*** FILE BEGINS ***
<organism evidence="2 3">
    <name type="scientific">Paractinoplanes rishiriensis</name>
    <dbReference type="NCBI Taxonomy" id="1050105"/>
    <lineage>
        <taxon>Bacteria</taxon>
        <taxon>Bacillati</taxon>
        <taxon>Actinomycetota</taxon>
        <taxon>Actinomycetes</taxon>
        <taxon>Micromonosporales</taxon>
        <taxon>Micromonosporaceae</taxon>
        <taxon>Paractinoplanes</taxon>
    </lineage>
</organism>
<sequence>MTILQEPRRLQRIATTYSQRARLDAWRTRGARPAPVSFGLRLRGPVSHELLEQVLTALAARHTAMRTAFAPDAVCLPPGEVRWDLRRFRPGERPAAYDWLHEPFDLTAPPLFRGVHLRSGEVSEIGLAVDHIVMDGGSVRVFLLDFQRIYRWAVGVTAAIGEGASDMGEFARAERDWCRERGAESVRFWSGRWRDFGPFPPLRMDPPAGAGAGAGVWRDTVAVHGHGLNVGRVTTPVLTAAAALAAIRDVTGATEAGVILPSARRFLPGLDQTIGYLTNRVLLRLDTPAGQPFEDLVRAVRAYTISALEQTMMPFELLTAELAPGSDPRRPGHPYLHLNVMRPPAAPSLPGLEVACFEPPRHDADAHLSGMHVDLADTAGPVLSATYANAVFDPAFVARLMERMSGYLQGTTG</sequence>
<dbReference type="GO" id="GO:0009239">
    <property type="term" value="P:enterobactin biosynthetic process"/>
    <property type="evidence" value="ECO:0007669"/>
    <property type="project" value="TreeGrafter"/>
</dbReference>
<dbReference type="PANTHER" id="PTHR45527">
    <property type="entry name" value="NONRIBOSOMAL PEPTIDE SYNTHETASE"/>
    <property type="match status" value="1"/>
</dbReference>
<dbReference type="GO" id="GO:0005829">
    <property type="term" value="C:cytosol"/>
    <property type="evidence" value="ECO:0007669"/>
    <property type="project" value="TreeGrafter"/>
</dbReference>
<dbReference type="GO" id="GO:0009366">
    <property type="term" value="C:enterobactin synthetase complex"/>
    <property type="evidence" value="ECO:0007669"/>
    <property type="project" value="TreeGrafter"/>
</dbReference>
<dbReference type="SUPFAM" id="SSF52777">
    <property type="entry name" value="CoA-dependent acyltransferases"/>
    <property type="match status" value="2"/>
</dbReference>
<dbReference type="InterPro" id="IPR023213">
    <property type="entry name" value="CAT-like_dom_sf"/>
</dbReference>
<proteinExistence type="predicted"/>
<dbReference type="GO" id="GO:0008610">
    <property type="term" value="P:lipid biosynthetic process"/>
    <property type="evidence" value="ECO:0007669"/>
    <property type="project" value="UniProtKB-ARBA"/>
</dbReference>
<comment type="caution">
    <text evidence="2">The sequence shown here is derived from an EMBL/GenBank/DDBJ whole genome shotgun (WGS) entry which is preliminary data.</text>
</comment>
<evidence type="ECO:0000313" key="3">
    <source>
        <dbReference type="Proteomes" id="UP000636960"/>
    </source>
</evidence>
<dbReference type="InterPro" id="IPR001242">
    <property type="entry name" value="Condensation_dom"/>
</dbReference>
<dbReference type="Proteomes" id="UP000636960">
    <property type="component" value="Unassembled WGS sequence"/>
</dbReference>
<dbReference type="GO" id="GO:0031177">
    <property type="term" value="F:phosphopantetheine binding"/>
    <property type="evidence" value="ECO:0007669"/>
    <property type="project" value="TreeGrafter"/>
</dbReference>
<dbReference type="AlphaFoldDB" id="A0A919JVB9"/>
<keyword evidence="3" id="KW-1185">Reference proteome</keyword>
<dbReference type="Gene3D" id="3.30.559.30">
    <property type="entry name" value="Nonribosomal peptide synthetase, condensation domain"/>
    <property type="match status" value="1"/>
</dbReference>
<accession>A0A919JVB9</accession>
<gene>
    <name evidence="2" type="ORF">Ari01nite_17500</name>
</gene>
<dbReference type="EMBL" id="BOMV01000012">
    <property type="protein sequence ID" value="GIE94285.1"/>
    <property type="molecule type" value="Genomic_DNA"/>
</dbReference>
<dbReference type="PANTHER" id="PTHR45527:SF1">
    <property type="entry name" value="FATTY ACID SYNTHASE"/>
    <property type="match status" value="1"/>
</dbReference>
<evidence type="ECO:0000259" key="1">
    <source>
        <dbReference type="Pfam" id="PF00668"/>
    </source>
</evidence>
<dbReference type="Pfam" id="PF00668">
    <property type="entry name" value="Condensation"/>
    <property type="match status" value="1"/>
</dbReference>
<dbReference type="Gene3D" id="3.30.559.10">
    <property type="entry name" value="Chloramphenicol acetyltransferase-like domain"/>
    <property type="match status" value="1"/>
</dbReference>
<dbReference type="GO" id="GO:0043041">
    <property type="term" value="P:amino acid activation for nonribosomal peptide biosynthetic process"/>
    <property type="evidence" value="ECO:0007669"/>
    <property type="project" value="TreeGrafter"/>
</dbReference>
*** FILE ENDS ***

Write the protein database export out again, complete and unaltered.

<organism evidence="2 3">
    <name type="scientific">Paractinoplanes rishiriensis</name>
    <dbReference type="NCBI Taxonomy" id="1050105"/>
    <lineage>
        <taxon>Bacteria</taxon>
        <taxon>Bacillati</taxon>
        <taxon>Actinomycetota</taxon>
        <taxon>Actinomycetes</taxon>
        <taxon>Micromonosporales</taxon>
        <taxon>Micromonosporaceae</taxon>
        <taxon>Paractinoplanes</taxon>
    </lineage>
</organism>
<sequence>MTILQEPRRLQRIATTYSQRARLDAWRTRGARPAPVSFGLRLRGPVSHELLEQVLTALAARHTAMRTAFAPDAVCLPPGEVRWDLRRFRPGERPAAYDWLHEPFDLTAPPLFRGVHLRSGEVSEIGLAVDHIVMDGGSVRVFLLDFQRIYRWAVGVTAAIGEGASDMGEFARAERDWCRERGAESVRFWSGRWRDFGPFPPLRMDPPAGAGAGAGVWRDTVAVHGHGLNVGRVTTPVLTAAAALAAIRDVTGATEAGVILPSARRFLPGLDQTIGYLTNRVLLRLDTPAGQPFEDLVRAVRAYTISALEQTMMPFELLTAELAPGSDPRRPGHPYLHLNVMRPPAAPSLPGLEVACFEPPRHDADAHLSGMHVDLADTAGPVLSATYANAVFDPAFVARLMERMSGYLQGTTG</sequence>
<dbReference type="GO" id="GO:0009239">
    <property type="term" value="P:enterobactin biosynthetic process"/>
    <property type="evidence" value="ECO:0007669"/>
    <property type="project" value="TreeGrafter"/>
</dbReference>
<dbReference type="PANTHER" id="PTHR45527">
    <property type="entry name" value="NONRIBOSOMAL PEPTIDE SYNTHETASE"/>
    <property type="match status" value="1"/>
</dbReference>
<dbReference type="GO" id="GO:0005829">
    <property type="term" value="C:cytosol"/>
    <property type="evidence" value="ECO:0007669"/>
    <property type="project" value="TreeGrafter"/>
</dbReference>
<dbReference type="GO" id="GO:0009366">
    <property type="term" value="C:enterobactin synthetase complex"/>
    <property type="evidence" value="ECO:0007669"/>
    <property type="project" value="TreeGrafter"/>
</dbReference>
<dbReference type="SUPFAM" id="SSF52777">
    <property type="entry name" value="CoA-dependent acyltransferases"/>
    <property type="match status" value="2"/>
</dbReference>
<dbReference type="InterPro" id="IPR023213">
    <property type="entry name" value="CAT-like_dom_sf"/>
</dbReference>
<proteinExistence type="predicted"/>
<dbReference type="GO" id="GO:0008610">
    <property type="term" value="P:lipid biosynthetic process"/>
    <property type="evidence" value="ECO:0007669"/>
    <property type="project" value="UniProtKB-ARBA"/>
</dbReference>
<comment type="caution">
    <text evidence="2">The sequence shown here is derived from an EMBL/GenBank/DDBJ whole genome shotgun (WGS) entry which is preliminary data.</text>
</comment>
<evidence type="ECO:0000313" key="3">
    <source>
        <dbReference type="Proteomes" id="UP000636960"/>
    </source>
</evidence>
<dbReference type="InterPro" id="IPR001242">
    <property type="entry name" value="Condensation_dom"/>
</dbReference>
<dbReference type="Proteomes" id="UP000636960">
    <property type="component" value="Unassembled WGS sequence"/>
</dbReference>
<dbReference type="GO" id="GO:0031177">
    <property type="term" value="F:phosphopantetheine binding"/>
    <property type="evidence" value="ECO:0007669"/>
    <property type="project" value="TreeGrafter"/>
</dbReference>
<dbReference type="AlphaFoldDB" id="A0A919JVB9"/>
<keyword evidence="3" id="KW-1185">Reference proteome</keyword>
<dbReference type="Gene3D" id="3.30.559.30">
    <property type="entry name" value="Nonribosomal peptide synthetase, condensation domain"/>
    <property type="match status" value="1"/>
</dbReference>
<accession>A0A919JVB9</accession>
<gene>
    <name evidence="2" type="ORF">Ari01nite_17500</name>
</gene>
<dbReference type="EMBL" id="BOMV01000012">
    <property type="protein sequence ID" value="GIE94285.1"/>
    <property type="molecule type" value="Genomic_DNA"/>
</dbReference>
<dbReference type="PANTHER" id="PTHR45527:SF1">
    <property type="entry name" value="FATTY ACID SYNTHASE"/>
    <property type="match status" value="1"/>
</dbReference>
<evidence type="ECO:0000259" key="1">
    <source>
        <dbReference type="Pfam" id="PF00668"/>
    </source>
</evidence>
<dbReference type="Pfam" id="PF00668">
    <property type="entry name" value="Condensation"/>
    <property type="match status" value="1"/>
</dbReference>
<dbReference type="Gene3D" id="3.30.559.10">
    <property type="entry name" value="Chloramphenicol acetyltransferase-like domain"/>
    <property type="match status" value="1"/>
</dbReference>
<dbReference type="GO" id="GO:0043041">
    <property type="term" value="P:amino acid activation for nonribosomal peptide biosynthetic process"/>
    <property type="evidence" value="ECO:0007669"/>
    <property type="project" value="TreeGrafter"/>
</dbReference>